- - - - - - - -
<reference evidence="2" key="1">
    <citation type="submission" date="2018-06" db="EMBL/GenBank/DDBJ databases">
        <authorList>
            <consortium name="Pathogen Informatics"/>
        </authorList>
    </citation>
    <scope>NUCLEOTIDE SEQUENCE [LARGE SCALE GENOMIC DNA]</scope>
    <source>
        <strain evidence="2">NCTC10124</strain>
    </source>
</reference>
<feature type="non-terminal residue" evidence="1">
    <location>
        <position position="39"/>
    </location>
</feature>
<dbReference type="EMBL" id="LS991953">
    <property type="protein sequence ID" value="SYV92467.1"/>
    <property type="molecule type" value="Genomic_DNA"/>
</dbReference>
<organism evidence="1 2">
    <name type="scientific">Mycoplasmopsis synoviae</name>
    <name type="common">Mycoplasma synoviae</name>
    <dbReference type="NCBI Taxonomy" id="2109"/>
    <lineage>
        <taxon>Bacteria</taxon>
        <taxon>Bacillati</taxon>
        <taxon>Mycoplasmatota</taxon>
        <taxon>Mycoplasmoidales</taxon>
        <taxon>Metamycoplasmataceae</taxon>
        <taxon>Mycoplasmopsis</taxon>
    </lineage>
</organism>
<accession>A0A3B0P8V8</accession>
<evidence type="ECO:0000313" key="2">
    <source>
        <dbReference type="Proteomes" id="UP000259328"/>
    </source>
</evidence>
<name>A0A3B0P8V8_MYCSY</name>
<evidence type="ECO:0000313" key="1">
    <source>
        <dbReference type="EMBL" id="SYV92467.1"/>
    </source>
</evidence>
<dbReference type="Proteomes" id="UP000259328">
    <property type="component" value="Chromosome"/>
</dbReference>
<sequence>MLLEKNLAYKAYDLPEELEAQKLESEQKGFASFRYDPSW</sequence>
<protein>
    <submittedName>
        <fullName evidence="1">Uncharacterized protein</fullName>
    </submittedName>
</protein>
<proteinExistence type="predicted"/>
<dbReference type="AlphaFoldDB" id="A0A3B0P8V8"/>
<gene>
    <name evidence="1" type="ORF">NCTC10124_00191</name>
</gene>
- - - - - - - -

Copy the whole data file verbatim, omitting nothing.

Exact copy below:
<reference evidence="2" key="1">
    <citation type="submission" date="2018-06" db="EMBL/GenBank/DDBJ databases">
        <authorList>
            <consortium name="Pathogen Informatics"/>
        </authorList>
    </citation>
    <scope>NUCLEOTIDE SEQUENCE [LARGE SCALE GENOMIC DNA]</scope>
    <source>
        <strain evidence="2">NCTC10124</strain>
    </source>
</reference>
<feature type="non-terminal residue" evidence="1">
    <location>
        <position position="39"/>
    </location>
</feature>
<dbReference type="EMBL" id="LS991953">
    <property type="protein sequence ID" value="SYV92467.1"/>
    <property type="molecule type" value="Genomic_DNA"/>
</dbReference>
<organism evidence="1 2">
    <name type="scientific">Mycoplasmopsis synoviae</name>
    <name type="common">Mycoplasma synoviae</name>
    <dbReference type="NCBI Taxonomy" id="2109"/>
    <lineage>
        <taxon>Bacteria</taxon>
        <taxon>Bacillati</taxon>
        <taxon>Mycoplasmatota</taxon>
        <taxon>Mycoplasmoidales</taxon>
        <taxon>Metamycoplasmataceae</taxon>
        <taxon>Mycoplasmopsis</taxon>
    </lineage>
</organism>
<accession>A0A3B0P8V8</accession>
<evidence type="ECO:0000313" key="2">
    <source>
        <dbReference type="Proteomes" id="UP000259328"/>
    </source>
</evidence>
<name>A0A3B0P8V8_MYCSY</name>
<evidence type="ECO:0000313" key="1">
    <source>
        <dbReference type="EMBL" id="SYV92467.1"/>
    </source>
</evidence>
<dbReference type="Proteomes" id="UP000259328">
    <property type="component" value="Chromosome"/>
</dbReference>
<sequence>MLLEKNLAYKAYDLPEELEAQKLESEQKGFASFRYDPSW</sequence>
<protein>
    <submittedName>
        <fullName evidence="1">Uncharacterized protein</fullName>
    </submittedName>
</protein>
<proteinExistence type="predicted"/>
<dbReference type="AlphaFoldDB" id="A0A3B0P8V8"/>
<gene>
    <name evidence="1" type="ORF">NCTC10124_00191</name>
</gene>